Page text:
Nigerian cardinal-designate known for his work against fraud, for peace

By Samuel Olu Job

Catholic News Service

WASHINGTON (CNS) — Cardinal-designate John Olorunfemi Onaiyekan has been an ardent promoter of dialogue among Christians and other religions and a vocal advocate for peace and cooperation, especially in Nigeria.  As president of the Catholic Bishops’ Conference of Nigeria from 1999 to 2006, he was known for his criticism of government corruption and of some leaders’ attempts to twist the constitution to fit their own ends. He was once referred to as “a fiery clergy” by a Nigerian daily because he was not afraid to go against the current — he asked then-President Olusegun Obasanjo not to violate the Nigerian Constitution by running for a third term.

Pope Benedict XVI named the archbishop of Abuja, Nigeria, one of six new cardinals Oct. 24. They will be elevated in a ceremony at the Vatican Nov. 24.  During an interview in 2009, Cardinal-designate Onaiyekan replied to a journalist’s question regarding the government granting amnesty to the Niger Delta militants, who were fighting to keep more oil profits in the region.

“In fact, I think the executive thieves and robbers have caused far more damage to our economy than the Niger Delta militants,” the cardinal-designate said. “If they repent, I think Nigeria will be ready to grant them amnesty. And, just like they asked the Niger Delta militants to hand in their guns in exchange for amnesty, all those thieves and rogues should bring back our money and we would forgive them.”

His stance on corruption is manifest in his own lifestyle. Despite being surrounded by the opulence common to Abuja, he lives in a simple residence. Each December, he seeks donations for prisoners and spends Christmas with them.  Bishop Emmanuel Badejo of Oyo, chairman of the Nigerian bishops’ communications committee, said the archbishop’s appointment gave the Catholic Church in Nigeria “both a nod of recognition and encouragement — recognition for what the church has done and become through her lay faithful, clergy and the religious.”

He said the church needs encouragement because of difficulties the country faces, including poverty and ongoing violence, often described as Christian-Muslim in nature.  “The church, under the challenges of violence and corruption, has continued to preach good governance, repentance, forgiveness, and hope for the country’s teeming population,” Bishop Badejo said. “The new cardinal has been at the forefront of all that, delivering all over the world the message that majority of Nigeria’s Muslims and Christians have nothing to do with violence and bloodshed but are to live in peace.”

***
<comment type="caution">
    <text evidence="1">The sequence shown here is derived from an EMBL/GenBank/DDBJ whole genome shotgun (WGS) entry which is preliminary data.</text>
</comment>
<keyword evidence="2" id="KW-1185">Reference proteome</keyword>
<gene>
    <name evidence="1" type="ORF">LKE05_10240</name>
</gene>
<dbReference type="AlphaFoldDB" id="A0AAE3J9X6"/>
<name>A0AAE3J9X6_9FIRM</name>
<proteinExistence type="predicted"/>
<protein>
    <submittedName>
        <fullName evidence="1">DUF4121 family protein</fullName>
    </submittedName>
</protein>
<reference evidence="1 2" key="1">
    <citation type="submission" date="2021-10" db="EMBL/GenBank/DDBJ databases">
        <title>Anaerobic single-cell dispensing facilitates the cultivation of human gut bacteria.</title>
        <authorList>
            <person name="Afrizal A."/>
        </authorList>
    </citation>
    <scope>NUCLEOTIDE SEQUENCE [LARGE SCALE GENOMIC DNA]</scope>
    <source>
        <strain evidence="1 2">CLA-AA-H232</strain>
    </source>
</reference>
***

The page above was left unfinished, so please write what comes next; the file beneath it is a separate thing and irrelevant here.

The cardinal-designate addressed the violence in his intervention to the world Synod of Bishops Oct. 19.  “Despite the impression often given by the world media, I want to stress that Christians in Nigeria do not see themselves as being under any massive persecution by Muslims,” he told the synod. “Our population of about 160 million is made up of Christians and Muslims in equal number and influence. We have not done too badly in living peacefully together in the same nation.”

He said that while there were many differences between Christianity and Islam, the two religions also had much in common.  “In the new evangelization, we need to know our Muslim neighbors and keep an open mind to those who are friendly, and they are in the majority,” he added. “We have to work together to make sure that the fanatics do not dictate the agenda of our mutual relations, pushing us to be enemies of one another.”

Those close to him describe the cardinal-designate as a humble and down-to-earth pastor who had a sincere concern about people.  Father Patrick Tor Alumuku, director of social communications for the Abuja Archdiocese, described the cardinal-designate as “one of the most approachable church leaders that I know.” He said the cardinal-designate commands such respect that “on every issue, Nigerians want to hear his opinion.”

Cardinal-designate Onaiyekan has been involved in Africa’s regional and continental bodies. He has served as president of the Association of Episcopal Conferences of Anglophone West Africa and the Symposium of Episcopal Conferences of Africa and Madagascar. As president of SECAM, he pressed for a more concerted effort to enable African bishops to “speak as one unit.”

John Olorunfemi Onaiyekan was born Jan. 24, 1944, to Bartholomew and Joanna Onaiyekan in the Nigerian town of Kabba. As a student, he did exceptionally well in his studies, but he turned down a scholarship to study in any university to join the seminary at age 19.

When he was 21 he traveled to Rome for his licentiate in theology at the Pontifical Urbanian University. He also earned a licentiate in sacred Scripture at the Pontifical Biblical Institute in 1973 and a doctorate in biblical theology in 1976.

He has always had a keen interest in Scripture and fundamental questions of theology, in particular the theology of non-Christian religions in the Nigerian context.

Contributing to this story was Peter Ajayi Dada in Lagos, Nigeria.